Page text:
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Explanation: Why My Knife Blade Is Magnetic (Is it Good?)

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Many ask this relevant question – is a magnetic knife blade good? If your knife is magnetic, it has a high iron content and will be attracted to a magnet. Most stainless steel and all carbon steel used to make knives are magnetic because they have high iron content. This property offers many advantages. 

Magnetic knives are good. Magnetic knife blades are handy in many circumstances. They are easy to access and store safely. That being said, they are not always necessary. If you are passionate about your knives, this will come down to your preference. 

There is also a need and a reason why knives are made from non-magnetic materials. The following article will explore this exciting subject’s whats, whys, and wherefores. 

 Are All Knives Magnetic?
 Are All Knives Magnetic?

If you want to check out the best magnetic knife holders for walls, you can find them by clicking here (Amazon link).

Why Magnetic? 

There are many complex answers to such a question, but it will help first to understand the difference between the terms magnetic and magnet. A magnet is a material, usually metal, with magnetism induced into it. 

The region around the magnet, in which there is a magnetic force, is called the magnetic field. This magnetic field can attract and/or stick to other magnetic materials.

Sometimes knowing “the what” helps one understand “the why”, so we will also dive into some technical stuff. Here you will find out how to identify if your knife is magnetic or non-magnetic and which is the best for you.

Magnetic materials themselves are not magnets. They will not attract or be attracted to other magnetic materials. But, because they have a high iron content, they are attracted by the magnetic field of a magnet and thus will stick to the magnet.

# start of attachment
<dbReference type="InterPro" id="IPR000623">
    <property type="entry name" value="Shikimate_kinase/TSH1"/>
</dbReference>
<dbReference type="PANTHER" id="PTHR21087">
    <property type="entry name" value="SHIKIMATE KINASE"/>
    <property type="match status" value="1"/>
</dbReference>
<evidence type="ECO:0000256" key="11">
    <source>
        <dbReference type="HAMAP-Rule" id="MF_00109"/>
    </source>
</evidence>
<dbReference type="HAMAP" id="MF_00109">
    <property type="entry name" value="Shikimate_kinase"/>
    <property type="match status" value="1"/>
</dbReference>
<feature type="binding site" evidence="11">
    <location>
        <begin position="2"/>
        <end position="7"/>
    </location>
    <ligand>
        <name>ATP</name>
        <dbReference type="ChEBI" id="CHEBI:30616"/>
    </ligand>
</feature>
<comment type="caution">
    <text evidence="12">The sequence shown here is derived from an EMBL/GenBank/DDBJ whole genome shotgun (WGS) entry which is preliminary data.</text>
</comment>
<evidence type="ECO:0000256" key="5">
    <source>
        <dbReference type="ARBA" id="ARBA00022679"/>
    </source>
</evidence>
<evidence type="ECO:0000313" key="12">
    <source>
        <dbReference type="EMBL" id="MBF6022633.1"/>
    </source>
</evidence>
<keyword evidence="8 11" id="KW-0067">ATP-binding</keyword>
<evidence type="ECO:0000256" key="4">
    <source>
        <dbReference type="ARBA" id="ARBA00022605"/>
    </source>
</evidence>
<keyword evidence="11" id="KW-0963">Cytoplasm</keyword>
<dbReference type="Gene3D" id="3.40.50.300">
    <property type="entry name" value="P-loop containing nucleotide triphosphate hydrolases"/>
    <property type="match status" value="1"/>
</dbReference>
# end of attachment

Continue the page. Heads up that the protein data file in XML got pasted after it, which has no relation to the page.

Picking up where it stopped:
Some examples of non-magnetic materials, which will not stick to a magnet, are brass, copper, aluminum, plastic, wood, and ceramics.

Whether you need your knife to be magnetic is determined by the application and circumstances in which you are working with your knife. There is a need and use for knives made of magnetic materials. 

Should My Knife be Magnetic?

Whether or not your knife blade should be magnetic depends entirely on the circumstances under which you intend to use it.

For instance, if you want to use the magnetic strip knife holder on your wall, the knives you put must be made from a magnetic material, or they will not stick to it.

Most modern stainless-steel knives have a high iron content and many other critical elements and are, therefore, magnetic.

One must understand that they are a product made from a magnetic material, they are not magnetized, so they are not magnets; there is a big difference. The magnetic means that they will stick to a magnet, not that they are magnets.

As opposed to stainless steel, knives are also made from carbon steel. This steel is magnetic as it also has a high iron content. Further properties are that it has a higher carbon content and a lower chromium content than stainless steel knives.